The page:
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This paper aims to examine the actions lecturers, universities and their administrators can take in improving and making political science undergraduate degrees more…
This paper aims to examine the actions lecturers, universities and their administrators can take in improving and making political science undergraduate degrees more relevant in the twenty-first century. This paper will reflect on specific measures undertaken by institutions globally to equip students with unique skills to enhance the value and relevance of their programmes in the context of an increased technologically driven environment.
This paper uses a qualitative approach to the review of the literature with implications for practice in examining how universities globally are applying strategies in raising students’ skill levels to enhance future workplace value. A review of select institutions obtained from the Times Higher Ranked (2019) universities was used in identifying best practices to prepare a political science student for better employability.
Contrary to prevailing opinions, a huge skills gap exists for filling the demand for twenty-first century political science-related careers in the public and private sector. The attainment of twenty-first century skill sets and the deployment of technology-driven teaching and learning methods are vital elements in unlocking the value of political science education and providing students with opportunities to advance their professional and career objectives.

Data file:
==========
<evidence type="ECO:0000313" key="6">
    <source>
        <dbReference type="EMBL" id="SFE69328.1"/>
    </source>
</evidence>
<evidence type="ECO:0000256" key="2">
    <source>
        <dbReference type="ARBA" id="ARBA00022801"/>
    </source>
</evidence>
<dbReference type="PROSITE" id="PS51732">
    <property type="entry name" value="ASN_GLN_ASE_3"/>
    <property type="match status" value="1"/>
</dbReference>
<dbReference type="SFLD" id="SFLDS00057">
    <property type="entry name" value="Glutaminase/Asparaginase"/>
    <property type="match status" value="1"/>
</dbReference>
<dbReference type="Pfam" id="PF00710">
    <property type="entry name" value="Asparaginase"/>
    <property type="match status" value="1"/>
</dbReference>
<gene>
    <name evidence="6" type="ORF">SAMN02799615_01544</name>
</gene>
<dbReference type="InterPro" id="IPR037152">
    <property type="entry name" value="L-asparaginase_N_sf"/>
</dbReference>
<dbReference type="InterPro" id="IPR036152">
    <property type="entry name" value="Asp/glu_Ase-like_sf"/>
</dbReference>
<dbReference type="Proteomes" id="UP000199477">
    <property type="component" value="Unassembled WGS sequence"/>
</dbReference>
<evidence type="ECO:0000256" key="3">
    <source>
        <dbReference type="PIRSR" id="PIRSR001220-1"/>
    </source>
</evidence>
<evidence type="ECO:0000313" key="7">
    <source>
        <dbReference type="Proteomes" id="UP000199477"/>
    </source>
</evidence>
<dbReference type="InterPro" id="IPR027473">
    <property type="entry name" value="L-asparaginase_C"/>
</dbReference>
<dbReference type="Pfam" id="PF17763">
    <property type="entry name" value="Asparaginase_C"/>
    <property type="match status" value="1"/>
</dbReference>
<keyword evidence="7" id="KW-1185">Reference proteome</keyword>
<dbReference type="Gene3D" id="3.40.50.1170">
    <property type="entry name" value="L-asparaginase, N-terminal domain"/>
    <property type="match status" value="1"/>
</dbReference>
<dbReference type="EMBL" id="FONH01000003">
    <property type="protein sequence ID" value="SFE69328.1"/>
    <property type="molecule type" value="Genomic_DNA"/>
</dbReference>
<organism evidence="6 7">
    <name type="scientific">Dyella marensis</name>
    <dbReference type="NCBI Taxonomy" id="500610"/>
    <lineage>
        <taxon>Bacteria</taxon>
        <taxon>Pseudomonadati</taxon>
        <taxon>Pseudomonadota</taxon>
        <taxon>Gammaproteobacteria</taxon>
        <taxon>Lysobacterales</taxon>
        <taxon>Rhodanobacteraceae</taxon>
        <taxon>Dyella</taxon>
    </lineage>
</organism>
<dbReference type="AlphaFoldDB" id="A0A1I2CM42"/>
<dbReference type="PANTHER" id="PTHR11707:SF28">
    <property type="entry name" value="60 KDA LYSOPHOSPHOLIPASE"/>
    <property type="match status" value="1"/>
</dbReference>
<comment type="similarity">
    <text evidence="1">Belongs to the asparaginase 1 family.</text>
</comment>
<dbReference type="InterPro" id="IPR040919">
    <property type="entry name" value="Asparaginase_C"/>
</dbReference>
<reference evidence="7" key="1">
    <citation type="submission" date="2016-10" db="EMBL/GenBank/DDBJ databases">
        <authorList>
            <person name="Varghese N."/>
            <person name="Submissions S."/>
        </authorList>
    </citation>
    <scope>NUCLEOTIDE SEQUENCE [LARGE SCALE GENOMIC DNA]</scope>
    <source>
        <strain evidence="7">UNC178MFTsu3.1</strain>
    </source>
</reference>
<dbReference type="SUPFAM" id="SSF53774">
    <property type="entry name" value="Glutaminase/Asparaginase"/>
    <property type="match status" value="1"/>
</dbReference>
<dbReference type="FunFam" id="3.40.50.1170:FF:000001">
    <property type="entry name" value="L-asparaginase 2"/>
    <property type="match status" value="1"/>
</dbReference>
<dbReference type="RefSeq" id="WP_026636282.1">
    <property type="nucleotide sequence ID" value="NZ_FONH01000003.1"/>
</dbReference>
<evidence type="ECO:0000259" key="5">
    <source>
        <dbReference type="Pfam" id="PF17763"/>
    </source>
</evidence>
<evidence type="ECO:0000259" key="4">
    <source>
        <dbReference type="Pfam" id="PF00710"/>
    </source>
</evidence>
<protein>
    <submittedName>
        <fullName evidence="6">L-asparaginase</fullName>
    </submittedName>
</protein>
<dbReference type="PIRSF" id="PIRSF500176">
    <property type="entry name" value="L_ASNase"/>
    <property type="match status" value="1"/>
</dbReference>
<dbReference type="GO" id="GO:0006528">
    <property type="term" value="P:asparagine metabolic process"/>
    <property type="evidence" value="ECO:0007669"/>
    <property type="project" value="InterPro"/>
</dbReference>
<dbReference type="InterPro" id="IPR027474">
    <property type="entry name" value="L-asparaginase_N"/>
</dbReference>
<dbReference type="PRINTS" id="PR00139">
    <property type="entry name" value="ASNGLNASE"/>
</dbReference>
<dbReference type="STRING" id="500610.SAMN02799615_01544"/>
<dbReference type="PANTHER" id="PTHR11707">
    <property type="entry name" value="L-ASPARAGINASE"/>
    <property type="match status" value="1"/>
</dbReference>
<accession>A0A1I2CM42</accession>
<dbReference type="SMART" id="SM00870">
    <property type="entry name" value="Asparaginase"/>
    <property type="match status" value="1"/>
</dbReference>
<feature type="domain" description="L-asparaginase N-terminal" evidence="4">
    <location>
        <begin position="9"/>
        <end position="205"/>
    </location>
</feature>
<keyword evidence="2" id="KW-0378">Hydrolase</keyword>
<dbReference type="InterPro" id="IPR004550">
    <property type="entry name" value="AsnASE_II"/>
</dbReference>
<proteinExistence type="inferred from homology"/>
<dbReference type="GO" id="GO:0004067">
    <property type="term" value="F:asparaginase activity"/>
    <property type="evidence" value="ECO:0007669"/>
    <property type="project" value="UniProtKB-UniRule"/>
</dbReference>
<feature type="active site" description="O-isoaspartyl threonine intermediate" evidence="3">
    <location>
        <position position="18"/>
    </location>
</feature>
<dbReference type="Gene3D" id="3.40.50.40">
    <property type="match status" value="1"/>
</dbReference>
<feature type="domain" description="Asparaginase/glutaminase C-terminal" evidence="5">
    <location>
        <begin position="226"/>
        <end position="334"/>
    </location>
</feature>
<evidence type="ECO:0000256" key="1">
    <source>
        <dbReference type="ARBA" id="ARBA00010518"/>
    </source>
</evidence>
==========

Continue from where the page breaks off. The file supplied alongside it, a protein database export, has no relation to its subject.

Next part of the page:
Higher education institutions need to reconsider their strategies in the delivery of political science degrees, bearing in mind the increased use of technology and innovative teaching practices. This paper offers insight into how to tailor an exciting and relevant political science programme for the future of work.
I would like first of all to thank the Aslib Social Sciences Group for inviting me to address this conference and I welcome the opportunity of discussing the library and…
I would like first of all to thank the Aslib Social Sciences Group for inviting me to address this conference and I welcome the opportunity of discussing the library and information problems that I experience in political science, not only with fellow social scientists, but particularly with members of the library profession. Because of the nature of political science, as I see it, I want first to say something about the relationship between the various social sciences, then to define politics more specifically (since I regard this as essential in considering the topic), and finally to discuss the sources and the problems they present. In company with Professor Swann, I regard myself as an amateur on the topic on which I am speaking. This being so, I will not try to provide a comprehensive or exhaustive list of primary sources in politics, but endeavour to outline the types of sources and illustrate these from my own experience.
Nobody concerned with political economy can neglect the history of economic doctrines. Structural changes in the economy and society influence economic thinking and…